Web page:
With a constant increase in popularity and a value which can exceed $20 000 per coin, many have taken the opportunity to find their riches in the mining and trading of cryptocurrency. While a large amount have found great success in this field, some are not as fortunate and may have fallen victim to those with nefarious intentions who have taken advantage of the concept of cryptocurrency to create pyramid schemes destined for disaster. As a result of the inevitable collapse of these schemes and many finding themselves in financial distress, it is vital to establish whether or not cryptocurrency falls within the definition of “property” in the context of the Insolvency Act 24 of 1936.
In the matter of Bester NO and others v Mirror Trading International (Pty) Ltd (in liquidation) t/a MTI and others  3 All SA 101 (WCC), amongst many other issues, Acting Justice de Wet was tasked with determining whether the Bitcoin of MTI fell within the definition of property in the context of the Insolvency Act.
Like so many cryptocurrency businesses today, MTI promoted itself as a multi-level cryptocurrency club and in addition to receiving a share of trading profits, members of the club also received a variety of incentive-based remunerations, based on the referral of new members who also joined MTI and made an investment. One of the issues raised by the respondent was that all payments to MTI were by way of transfer of cryptocurrency, more particularly Bitcoin, and as Bitcoin is not regulated by South African law it does not amount to movable property in terms of the Insolvency Act.
As defined in section 2 of the Insolvency Act, property is: “movable or immovable property wherever situate within the Republic, and includes contingent interests in property other than the contingent interests of a fidei commissary heir or legatee.”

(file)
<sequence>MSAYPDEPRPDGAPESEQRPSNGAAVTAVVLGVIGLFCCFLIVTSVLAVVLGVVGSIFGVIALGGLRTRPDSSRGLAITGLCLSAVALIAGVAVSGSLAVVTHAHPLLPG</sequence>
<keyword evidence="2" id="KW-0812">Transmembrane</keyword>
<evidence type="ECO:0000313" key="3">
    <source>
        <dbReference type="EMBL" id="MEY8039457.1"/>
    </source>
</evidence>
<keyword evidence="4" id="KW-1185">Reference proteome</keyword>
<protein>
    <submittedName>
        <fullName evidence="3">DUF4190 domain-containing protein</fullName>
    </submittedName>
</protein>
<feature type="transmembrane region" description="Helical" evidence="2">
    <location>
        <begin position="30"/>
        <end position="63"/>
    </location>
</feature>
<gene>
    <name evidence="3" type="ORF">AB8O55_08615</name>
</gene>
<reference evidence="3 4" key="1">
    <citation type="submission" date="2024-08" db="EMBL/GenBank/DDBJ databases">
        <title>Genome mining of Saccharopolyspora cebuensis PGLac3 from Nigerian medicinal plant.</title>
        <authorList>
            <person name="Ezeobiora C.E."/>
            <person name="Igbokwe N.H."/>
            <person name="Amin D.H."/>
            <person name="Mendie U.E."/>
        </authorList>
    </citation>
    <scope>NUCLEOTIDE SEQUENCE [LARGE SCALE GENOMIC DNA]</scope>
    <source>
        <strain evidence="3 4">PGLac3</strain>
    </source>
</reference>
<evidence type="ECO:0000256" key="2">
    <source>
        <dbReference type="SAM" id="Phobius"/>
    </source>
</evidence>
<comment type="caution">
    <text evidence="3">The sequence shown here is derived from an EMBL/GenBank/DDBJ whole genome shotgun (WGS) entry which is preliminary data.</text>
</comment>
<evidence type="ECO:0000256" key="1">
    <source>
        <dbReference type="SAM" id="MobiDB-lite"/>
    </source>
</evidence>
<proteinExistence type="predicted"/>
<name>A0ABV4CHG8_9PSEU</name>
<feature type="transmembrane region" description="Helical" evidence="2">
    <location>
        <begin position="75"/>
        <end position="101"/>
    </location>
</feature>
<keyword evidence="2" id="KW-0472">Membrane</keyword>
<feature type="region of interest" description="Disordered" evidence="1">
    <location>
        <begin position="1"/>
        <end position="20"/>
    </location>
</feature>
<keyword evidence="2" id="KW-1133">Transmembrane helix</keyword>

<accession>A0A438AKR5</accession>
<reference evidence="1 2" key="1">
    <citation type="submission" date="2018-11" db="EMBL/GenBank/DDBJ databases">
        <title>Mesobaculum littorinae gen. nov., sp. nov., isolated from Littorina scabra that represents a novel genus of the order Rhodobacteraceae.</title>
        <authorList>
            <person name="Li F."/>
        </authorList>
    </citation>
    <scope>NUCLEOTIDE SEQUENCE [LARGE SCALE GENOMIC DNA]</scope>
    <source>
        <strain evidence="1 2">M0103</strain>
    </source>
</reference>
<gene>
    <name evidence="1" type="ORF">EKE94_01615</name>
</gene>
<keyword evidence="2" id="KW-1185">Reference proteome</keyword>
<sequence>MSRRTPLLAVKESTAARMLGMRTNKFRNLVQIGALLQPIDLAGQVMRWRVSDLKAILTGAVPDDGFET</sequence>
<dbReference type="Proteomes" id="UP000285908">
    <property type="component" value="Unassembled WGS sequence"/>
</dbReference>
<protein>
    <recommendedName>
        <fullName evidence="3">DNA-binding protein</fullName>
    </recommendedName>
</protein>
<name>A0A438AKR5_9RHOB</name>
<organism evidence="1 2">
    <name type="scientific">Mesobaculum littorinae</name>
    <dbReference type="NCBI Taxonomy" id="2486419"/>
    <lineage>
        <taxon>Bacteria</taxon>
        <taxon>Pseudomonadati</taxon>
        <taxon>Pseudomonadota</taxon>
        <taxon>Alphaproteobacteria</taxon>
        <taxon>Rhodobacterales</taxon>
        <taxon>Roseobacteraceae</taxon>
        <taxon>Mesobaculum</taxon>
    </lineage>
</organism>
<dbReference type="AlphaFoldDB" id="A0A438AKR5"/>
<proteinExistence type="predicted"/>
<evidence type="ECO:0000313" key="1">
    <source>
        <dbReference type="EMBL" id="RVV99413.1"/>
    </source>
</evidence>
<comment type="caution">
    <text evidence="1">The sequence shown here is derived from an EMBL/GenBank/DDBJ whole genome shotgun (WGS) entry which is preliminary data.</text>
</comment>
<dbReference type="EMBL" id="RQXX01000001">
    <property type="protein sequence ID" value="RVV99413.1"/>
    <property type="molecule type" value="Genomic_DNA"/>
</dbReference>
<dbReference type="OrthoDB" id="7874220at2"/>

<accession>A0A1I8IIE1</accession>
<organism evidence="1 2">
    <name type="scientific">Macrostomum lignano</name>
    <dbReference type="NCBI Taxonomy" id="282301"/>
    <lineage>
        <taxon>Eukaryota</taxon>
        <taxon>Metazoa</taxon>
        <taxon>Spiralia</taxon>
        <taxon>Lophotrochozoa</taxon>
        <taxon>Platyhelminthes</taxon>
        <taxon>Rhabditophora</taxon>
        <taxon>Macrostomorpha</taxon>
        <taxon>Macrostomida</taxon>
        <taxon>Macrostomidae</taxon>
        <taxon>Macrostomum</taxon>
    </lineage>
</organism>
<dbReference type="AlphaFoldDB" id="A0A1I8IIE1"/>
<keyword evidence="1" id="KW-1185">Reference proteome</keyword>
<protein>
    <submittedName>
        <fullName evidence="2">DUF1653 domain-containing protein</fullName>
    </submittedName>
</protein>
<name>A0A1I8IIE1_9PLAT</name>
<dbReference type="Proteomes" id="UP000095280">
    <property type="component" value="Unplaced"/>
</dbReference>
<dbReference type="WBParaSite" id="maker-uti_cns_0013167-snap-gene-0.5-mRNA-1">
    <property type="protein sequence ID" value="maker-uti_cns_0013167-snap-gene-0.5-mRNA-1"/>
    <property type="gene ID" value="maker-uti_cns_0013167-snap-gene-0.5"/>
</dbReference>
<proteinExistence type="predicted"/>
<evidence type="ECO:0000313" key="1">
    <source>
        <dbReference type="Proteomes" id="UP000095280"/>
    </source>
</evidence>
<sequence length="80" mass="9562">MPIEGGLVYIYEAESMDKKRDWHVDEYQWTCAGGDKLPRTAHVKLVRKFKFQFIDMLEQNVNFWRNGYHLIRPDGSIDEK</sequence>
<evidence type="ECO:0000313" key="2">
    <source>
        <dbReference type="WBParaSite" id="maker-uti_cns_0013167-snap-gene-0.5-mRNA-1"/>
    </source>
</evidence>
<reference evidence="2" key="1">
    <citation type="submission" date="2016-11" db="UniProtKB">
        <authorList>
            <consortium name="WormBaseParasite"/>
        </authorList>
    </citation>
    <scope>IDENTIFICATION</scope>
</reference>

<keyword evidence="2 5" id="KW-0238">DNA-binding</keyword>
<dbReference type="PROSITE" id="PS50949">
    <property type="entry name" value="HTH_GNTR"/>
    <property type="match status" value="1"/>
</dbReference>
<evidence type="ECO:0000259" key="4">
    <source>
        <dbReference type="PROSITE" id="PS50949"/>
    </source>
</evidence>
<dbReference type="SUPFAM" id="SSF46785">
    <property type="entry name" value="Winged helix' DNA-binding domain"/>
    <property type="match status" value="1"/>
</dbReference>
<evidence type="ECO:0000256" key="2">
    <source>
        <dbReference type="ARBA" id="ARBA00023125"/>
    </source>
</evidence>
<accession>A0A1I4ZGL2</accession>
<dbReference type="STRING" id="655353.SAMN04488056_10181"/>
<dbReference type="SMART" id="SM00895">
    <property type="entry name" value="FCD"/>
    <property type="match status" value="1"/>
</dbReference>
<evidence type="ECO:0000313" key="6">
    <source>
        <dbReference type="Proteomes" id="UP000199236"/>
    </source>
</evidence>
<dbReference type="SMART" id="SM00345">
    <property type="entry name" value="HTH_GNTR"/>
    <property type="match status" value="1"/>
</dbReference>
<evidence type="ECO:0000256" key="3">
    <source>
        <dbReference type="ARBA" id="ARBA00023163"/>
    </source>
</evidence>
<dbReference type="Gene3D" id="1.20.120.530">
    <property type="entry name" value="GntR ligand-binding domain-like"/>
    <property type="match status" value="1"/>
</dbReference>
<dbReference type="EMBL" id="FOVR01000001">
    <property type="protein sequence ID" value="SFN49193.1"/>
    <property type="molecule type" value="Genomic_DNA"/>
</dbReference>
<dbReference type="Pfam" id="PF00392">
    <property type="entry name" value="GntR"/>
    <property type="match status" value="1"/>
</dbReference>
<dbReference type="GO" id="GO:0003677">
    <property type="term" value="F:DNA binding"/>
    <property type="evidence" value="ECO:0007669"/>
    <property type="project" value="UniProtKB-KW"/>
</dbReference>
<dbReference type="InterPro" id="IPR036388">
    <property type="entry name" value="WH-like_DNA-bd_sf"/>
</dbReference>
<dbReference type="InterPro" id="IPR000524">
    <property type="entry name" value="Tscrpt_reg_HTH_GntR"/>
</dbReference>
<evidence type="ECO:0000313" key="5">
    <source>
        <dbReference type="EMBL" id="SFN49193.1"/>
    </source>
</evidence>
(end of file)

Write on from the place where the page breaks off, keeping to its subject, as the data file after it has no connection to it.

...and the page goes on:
It is well recognized that the definition of property, as stated in the Insolvency Act, is much wider than under the common law and as established in Land- en Landboubank van Suid- Afrika v Joubert, NO 1982 (3) SA 643 (C), money falls within the definition of movable property and is included in a debtor’s insolvent estate. In MTI, the Court determined that from the available information it appeared that, in general, cryptocurrency possesses the following characteristics: it is a thing, incorporeal, intangible, fungible, divisible and movable. The Court was referred to various foreign judgments from the United Kingdom and New Zealand in which it was established that cryptocurrencies were “property” and could be referred to as “digital assets”.
Ultimately, the Court found the respondent’s contention that cryptocurrency is not movable property as ‘illogical’ and such an idea would lead to the absurd result that an insolvent with cryptocurrency will be untouchable under the Insolvency Act. The Court further found that Bitcoin, and any other cryptocurrency for that matter, is movable property for purposes of the Insolvency Act and the transfer or disposition thereof should be dealt with in terms of the Insolvency Act. The Court’s finding in MTI should come as a huge relief especially to creditors and liquidator’s tasked with assisting to clean up the devastation left behind.
What has yet to be determined, is whether other ‘digital assets’ such as NFT’s (Non-fungible Tokens) could be ascribed the same or similar characteristics as those ascribed by the Court in MTI to cryptocurrency and therefore whether NFT’s are in property as defined in the Insolvency Act.